By Dr AbdelGadir Warsama, Legal Counsel
30 August 2023
“Send back” rule based on the “Doctrine of Renvoi” was very famous approach. In conflict of laws and private international law, we came to know more about the “Doctrine of Renvoi”, which was of paramount importance in the legal history for some time back. However, the issue has come up again in some jurisdictions and cases between multi-national companies dealing with many jurisdictions and therefore the issue needs some clarification and refreshment. Moreover, the volatile wide-spread of international trade activities and e-commerce, also, raises the current importance of Renvoi.
The word “renvoi” comes from French and means “send back” to another foreign Court, or “to return unopened” to another foreign jurisdiction or Court. The Doctrine of Renvoi indicates the choice of law rules and it may be applied whenever a forum Court is directed to consider another law, the law of foreign jurisdiction.
There is a special procedure for cases governed by the Doctrine of Renvoi. Wherein, the Court must first decide whether it has the jurisdiction to hear the case. This will ultimately involve addressing the question of whether the plaintiff is attempting to manipulate the judicial system by “forum shopping”. In other words, attempting to run away from the local jurisdiction to another or to delay justice or otherwise. Moreover comes, the characterization issue, in which the Court must analyze the case as pleaded and allocate each component to its appropriate legal classification, each of which will have one or more choice of law rules attached to it. The court will then apply the choice of law rules. During the Court procedural process and to try to limit the damage that would result from forum shopping, it is desirable that the same law be applied to achieve the same result no matter where the case is litigated.
Basically, the system of the Doctrine of Renvoi is an attempt to achieve that end to maintain justice and equity. If a Court is to consult a foreign law, the first question it must address is whether this is reference to the relevant substantive provisions, or to the state’s system of law as a whole which would include its choice of law rules. Forums that do not have or not applying the Doctrine of Renvoi provisions refer only to the specific provisions of relevant law. In this way, the same outcome is achieved no matter where the case is litigated so long as the second state would also have applied its own laws. But if that second country actually has choice of law rules requiring it to apply the forum law, a difference in outcome might arise depending on where the plaintiff invokes jurisdiction.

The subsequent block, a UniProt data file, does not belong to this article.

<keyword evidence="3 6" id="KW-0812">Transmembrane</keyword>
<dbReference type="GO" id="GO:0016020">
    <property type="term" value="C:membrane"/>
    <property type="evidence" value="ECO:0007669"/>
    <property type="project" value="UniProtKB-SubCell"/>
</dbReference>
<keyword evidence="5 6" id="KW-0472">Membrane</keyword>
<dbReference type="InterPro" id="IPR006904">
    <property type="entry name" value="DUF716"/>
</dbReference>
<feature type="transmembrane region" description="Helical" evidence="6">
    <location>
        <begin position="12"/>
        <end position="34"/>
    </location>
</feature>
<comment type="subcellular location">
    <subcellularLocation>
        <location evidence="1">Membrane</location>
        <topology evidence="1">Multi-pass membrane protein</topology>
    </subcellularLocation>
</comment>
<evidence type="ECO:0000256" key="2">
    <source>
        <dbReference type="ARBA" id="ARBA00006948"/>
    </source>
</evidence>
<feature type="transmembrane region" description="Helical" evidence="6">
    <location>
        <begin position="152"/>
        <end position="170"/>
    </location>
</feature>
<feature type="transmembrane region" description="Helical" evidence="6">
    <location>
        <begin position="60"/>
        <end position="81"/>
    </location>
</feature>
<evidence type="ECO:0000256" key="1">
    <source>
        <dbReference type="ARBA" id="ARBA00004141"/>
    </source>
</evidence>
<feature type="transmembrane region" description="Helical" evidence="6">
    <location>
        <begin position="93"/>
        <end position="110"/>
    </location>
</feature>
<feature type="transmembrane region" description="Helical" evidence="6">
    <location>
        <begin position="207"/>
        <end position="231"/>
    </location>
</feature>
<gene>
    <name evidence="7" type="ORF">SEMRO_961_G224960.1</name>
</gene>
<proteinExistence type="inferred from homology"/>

Whether a difference actually emerges depends on whether the other state operates a “Single Renvoi” system which always refers to the other law’s choice of law rules. If those rules would send the issue back to the forum Court, the forum Court will accept the first remission and applies its own laws. Thus, equality of outcome is achieved so long as the competing laws operate different systems. But if both laws operate with either no Renvoi system or single renvoi systems, forum shopping will be a problem.
There is another system called “Double Renvoi” or the Foreign Courts Doctrine which will also ensure parity of result so long as no other relevant law is using it. Here, the forum Court considers that it is sitting as the foreign court and decide the matter there in the same way as the foreign Court.
As a matter of fact and because the doctrine is considered difficult and its results are sometimes unpredictable, some multi-national companies refer to it. Otherwise, its application has generally been limited to the validity of wills, intestate succession and retrospective legitimation of marriages. However, there are indications in some states that it might also apply the issues in family law, namely the capacity to marry and the formal validity of marriage.
In the United States most Courts try to solve conflict of laws questions without invoking Renvoi. There are examples where Renvoi is recognized as an option, in which the local Court chose to apply the foreign country’s laws to decide the dispute in the local Court. Worldwide, Renvoi role is diminishing, except in family private matters as there are differences in the laws regulating them.